Oil spillage a possible breach of International Maritime Safety Code

The MV Solomon Trader. Photo: Australian High Commission.

A possible breach of the International Maritime Safety Code has led to the oil spillage on Rennell island, revealed the Solomon Islands Maritime Safety Administration, SIMSA.

Acting Director of SIMSA, Jonah Mitau said, a report is on the way to confirm their initial findings on what has led to the wrecked bulk carrier, MV Solomon Trader.

The Hong Kong flagged vessel ran around on Rennell island after experiencing strong winds and high swells at Lavangu, West Rennell.

But Mr Mitau said indications are that the crew onboard have breached what is known as the International Safety Management, ISM, code.

“Two of our investigators have almost completed our preliminary investigations and just for them to put together the report is what’s left and the report will be presented to the Director along with their recommendations.

If they recommend that a Board of Marine Inquiry be convened, then they will conduct further investigations into the shipwreck, but there are indications when they updated me this morning that the ISM code was likely breached, contributing to the washing ashore of the bulk carrier”.

He elaborated on the ISM code.

Oil Spill along Renbel’s beach. Photo: Australian High Commission.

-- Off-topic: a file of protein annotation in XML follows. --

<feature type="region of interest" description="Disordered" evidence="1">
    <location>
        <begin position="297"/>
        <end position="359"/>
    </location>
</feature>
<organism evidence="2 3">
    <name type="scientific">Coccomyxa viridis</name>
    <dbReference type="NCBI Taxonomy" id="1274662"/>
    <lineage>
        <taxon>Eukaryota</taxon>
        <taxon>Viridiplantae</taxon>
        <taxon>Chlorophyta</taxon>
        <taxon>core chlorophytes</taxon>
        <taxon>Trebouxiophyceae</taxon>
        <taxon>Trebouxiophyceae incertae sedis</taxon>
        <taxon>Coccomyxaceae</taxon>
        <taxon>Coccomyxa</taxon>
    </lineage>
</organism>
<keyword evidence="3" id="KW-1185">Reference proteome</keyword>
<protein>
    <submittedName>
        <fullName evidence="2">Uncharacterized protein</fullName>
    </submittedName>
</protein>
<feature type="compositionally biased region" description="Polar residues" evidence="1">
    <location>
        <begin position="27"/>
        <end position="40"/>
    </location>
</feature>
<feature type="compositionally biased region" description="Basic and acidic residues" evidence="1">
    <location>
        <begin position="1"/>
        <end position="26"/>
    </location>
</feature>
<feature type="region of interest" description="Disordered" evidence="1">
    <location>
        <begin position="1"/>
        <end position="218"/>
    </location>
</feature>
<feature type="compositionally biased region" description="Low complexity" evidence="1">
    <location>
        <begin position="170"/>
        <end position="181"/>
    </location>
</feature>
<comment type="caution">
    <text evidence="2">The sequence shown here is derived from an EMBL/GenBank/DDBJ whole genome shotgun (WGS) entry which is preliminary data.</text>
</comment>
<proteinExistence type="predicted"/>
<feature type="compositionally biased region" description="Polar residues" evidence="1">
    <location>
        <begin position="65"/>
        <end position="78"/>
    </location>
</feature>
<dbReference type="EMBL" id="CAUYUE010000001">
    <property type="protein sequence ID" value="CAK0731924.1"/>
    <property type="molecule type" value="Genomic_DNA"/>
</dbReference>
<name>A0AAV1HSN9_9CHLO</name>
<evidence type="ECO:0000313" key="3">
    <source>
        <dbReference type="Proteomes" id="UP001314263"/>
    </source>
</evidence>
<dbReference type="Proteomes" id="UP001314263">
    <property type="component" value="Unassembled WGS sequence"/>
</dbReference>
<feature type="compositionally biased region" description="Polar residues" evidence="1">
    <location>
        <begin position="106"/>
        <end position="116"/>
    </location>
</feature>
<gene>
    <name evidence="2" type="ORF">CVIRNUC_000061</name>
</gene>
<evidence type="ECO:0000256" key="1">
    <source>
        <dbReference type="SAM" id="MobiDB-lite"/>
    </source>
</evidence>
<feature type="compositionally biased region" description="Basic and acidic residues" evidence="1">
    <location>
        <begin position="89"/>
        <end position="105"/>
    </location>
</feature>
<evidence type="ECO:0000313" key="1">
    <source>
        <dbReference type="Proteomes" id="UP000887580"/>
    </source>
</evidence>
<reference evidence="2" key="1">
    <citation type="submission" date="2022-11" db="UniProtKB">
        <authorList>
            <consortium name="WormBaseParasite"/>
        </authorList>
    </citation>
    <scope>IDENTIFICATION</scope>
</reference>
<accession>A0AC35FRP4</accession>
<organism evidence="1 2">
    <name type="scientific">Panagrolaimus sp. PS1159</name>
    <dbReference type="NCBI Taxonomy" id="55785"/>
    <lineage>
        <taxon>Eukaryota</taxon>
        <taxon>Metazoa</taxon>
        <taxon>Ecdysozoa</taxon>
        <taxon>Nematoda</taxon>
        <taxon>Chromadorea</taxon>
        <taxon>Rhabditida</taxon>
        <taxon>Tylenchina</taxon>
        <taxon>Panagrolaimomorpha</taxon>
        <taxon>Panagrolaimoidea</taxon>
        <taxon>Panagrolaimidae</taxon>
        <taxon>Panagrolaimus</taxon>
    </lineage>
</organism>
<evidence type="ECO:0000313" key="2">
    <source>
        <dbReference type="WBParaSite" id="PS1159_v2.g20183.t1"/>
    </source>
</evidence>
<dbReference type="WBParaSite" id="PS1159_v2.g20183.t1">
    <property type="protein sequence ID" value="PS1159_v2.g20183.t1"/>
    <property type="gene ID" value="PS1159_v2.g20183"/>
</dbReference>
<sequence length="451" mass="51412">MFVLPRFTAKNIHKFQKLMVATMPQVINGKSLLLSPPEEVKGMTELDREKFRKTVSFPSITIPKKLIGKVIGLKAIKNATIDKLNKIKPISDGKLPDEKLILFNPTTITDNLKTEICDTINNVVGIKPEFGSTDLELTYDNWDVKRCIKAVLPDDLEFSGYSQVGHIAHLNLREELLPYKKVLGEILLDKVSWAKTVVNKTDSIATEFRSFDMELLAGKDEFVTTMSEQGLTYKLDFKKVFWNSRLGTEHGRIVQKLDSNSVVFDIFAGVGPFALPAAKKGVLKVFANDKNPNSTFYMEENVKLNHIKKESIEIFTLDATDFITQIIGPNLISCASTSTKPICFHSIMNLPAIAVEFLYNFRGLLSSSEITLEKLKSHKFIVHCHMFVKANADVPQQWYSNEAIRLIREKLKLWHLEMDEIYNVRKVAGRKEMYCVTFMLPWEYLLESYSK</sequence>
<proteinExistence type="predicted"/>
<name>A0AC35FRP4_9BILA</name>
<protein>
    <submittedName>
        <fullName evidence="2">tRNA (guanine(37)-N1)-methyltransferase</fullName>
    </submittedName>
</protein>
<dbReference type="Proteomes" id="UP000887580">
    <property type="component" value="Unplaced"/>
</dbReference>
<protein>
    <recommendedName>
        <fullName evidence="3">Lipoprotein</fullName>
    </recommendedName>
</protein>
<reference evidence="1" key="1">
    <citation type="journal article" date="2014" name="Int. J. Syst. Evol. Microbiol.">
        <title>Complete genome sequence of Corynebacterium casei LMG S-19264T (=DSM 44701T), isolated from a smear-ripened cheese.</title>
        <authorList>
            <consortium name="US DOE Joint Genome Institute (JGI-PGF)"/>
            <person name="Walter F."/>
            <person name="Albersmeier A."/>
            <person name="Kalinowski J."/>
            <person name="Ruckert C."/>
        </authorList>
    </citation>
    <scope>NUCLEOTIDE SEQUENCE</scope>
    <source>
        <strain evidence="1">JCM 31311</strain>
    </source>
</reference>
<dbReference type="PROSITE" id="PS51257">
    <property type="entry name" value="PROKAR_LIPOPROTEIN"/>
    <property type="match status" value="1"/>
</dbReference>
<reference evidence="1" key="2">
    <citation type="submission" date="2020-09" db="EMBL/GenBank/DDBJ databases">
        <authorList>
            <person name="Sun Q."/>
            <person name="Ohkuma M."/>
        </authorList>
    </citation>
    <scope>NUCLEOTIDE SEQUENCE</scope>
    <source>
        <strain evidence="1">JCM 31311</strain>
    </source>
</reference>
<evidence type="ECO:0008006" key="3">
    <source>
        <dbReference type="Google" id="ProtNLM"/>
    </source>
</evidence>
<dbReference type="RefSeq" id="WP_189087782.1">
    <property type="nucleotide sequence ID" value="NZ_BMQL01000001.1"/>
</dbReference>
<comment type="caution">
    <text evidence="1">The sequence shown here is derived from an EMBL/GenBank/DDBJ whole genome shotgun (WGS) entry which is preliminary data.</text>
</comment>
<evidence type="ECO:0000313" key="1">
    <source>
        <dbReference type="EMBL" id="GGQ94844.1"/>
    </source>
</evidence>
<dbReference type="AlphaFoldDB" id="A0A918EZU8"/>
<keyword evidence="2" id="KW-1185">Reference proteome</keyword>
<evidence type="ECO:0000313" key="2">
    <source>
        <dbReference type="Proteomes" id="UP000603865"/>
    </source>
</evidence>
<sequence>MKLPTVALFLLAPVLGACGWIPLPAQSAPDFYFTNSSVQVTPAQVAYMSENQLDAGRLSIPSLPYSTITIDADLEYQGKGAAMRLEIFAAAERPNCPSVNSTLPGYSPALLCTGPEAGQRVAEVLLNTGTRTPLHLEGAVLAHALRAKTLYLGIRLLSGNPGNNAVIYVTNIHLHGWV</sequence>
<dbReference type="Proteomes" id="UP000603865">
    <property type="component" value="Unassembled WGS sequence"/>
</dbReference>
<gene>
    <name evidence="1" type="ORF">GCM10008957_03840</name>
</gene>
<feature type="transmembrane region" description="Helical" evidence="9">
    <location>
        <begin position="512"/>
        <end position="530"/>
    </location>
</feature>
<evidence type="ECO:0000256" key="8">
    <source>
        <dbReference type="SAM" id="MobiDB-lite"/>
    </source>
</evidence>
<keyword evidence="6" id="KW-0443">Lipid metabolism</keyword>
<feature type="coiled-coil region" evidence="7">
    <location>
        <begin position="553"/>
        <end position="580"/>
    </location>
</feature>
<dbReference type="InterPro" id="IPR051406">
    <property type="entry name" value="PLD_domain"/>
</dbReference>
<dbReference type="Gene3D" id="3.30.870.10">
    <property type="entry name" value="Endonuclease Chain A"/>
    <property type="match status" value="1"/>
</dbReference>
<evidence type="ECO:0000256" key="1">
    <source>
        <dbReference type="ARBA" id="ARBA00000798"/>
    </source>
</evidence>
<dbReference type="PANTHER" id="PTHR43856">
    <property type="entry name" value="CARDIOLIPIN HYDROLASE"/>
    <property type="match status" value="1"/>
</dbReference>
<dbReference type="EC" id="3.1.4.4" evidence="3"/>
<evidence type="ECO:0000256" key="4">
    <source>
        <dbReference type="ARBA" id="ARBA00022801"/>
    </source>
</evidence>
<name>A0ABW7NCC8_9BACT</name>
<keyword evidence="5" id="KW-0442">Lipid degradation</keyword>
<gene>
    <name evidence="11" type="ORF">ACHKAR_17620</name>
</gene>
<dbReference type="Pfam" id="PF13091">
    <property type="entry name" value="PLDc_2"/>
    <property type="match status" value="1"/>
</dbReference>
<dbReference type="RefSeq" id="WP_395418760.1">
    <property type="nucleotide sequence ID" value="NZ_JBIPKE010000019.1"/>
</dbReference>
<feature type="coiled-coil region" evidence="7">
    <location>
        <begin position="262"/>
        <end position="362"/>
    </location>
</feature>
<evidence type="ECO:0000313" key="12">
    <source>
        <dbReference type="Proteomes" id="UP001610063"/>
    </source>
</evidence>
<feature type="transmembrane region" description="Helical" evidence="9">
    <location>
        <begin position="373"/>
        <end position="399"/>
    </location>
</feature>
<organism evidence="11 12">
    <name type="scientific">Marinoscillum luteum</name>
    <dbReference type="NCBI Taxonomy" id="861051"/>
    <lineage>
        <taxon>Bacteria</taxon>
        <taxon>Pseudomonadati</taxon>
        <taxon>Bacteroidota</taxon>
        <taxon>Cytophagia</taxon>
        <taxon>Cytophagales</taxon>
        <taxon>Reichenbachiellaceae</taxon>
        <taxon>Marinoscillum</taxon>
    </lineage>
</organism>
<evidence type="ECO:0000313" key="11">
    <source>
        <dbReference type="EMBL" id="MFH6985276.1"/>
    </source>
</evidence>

“ISM code, that’s the International Safety Management code that is part of the SOLAS Convention that governs how crews manage themselves onboard a ship, like who should be on watch or who will be on the look out when they are on anchorage or when they are underway and things like that, so they found out that there was a possible breach of that code”.

Meanwhile work on containing the oil spillage in Rennell island, Renbel province is progressing positively according to the Solomon Islands Maritime Safety Administration, SIMSA.

SIMSA’s Deputy Director, Brian Aonima told an SIBC interview yesterday, his officers are taking the lead in ensuring the positive progress.

Mr Aonima said his officers at the wreck site confirmed they have managed to restore power to one of the wrecked vessel’s cranes as of Tuesday this week.

“Yesterday they are trying to regain power to the ship’s crane to start and one of the cranes was working and that is where they will be using it as a platform to station all equipment and the genset for the operations onboard the ship and also they are trying to remove the oil from those tanks that currently have fuel in them to try and transfer them to ballast tanks and other empty tanks onboard the vessel so that it can be balanced for possible refloating”.

He explained, the officers are now trying to transfer fuel from the suspected tank with the leakage to another tank on the starboard side of the vessel.

“And currently they are working on transferring the fuel tank suspected of leaking to a ballast tank on the starboard side of the vessel still located in deep water because the ship was least to the Port side, six degrees to the port side sitting on the reef and the starboard side is still sitting in deep water whereas they are trying to transfer the fuel from the Portside to the Starboard side so that it balances the vessel to make it easy to be removed as the weight is on the starboard side”.

An Australian Maritime Safety Authority team currently in country have estimated that up to sixty tonnes of fresh heavy fuel oil is present at the site of MV Solomon Trader.

By: Rickson Jordan Bau and Charley Piringi

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